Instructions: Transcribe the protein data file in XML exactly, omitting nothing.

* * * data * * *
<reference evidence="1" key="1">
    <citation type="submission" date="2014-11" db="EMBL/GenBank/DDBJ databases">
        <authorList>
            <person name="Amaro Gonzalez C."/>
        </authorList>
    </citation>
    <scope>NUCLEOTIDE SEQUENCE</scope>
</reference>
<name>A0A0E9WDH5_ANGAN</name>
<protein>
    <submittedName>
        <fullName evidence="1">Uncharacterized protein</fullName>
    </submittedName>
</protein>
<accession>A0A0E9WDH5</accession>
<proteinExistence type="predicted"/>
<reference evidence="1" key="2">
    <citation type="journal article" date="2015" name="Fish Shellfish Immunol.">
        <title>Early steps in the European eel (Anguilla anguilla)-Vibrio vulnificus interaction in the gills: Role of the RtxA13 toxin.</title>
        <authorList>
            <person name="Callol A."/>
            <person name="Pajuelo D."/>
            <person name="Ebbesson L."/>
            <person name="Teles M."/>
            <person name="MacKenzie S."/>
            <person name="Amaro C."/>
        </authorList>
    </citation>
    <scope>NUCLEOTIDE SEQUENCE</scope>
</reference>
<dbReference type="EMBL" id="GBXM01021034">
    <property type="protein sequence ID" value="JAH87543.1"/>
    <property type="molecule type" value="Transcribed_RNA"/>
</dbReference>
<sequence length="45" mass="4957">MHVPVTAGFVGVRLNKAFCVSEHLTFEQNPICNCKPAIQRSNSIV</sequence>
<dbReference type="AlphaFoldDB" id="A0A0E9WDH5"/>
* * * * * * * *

<reference evidence="1" key="1">
    <citation type="submission" date="2014-11" db="EMBL/GenBank/DDBJ databases">
        <authorList>
            <person name="Amaro Gonzalez C."/>
        </authorList>
    </citation>
    <scope>NUCLEOTIDE SEQUENCE</scope>
</reference>
<name>A0A0E9WDH5_ANGAN</name>
<protein>
    <submittedName>
        <fullName evidence="1">Uncharacterized protein</fullName>
    </submittedName>
</protein>
<accession>A0A0E9WDH5</accession>
<proteinExistence type="predicted"/>
<reference evidence="1" key="2">
    <citation type="journal article" date="2015" name="Fish Shellfish Immunol.">
        <title>Early steps in the European eel (Anguilla anguilla)-Vibrio vulnificus interaction in the gills: Role of the RtxA13 toxin.</title>
        <authorList>
            <person name="Callol A."/>
            <person name="Pajuelo D."/>
            <person name="Ebbesson L."/>
            <person name="Teles M."/>
            <person name="MacKenzie S."/>
            <person name="Amaro C."/>
        </authorList>
    </citation>
    <scope>NUCLEOTIDE SEQUENCE</scope>
</reference>
<dbReference type="EMBL" id="GBXM01021034">
    <property type="protein sequence ID" value="JAH87543.1"/>
    <property type="molecule type" value="Transcribed_RNA"/>
</dbReference>
<sequence length="45" mass="4957">MHVPVTAGFVGVRLNKAFCVSEHLTFEQNPICNCKPAIQRSNSIV</sequence>
<dbReference type="AlphaFoldDB" id="A0A0E9WDH5"/>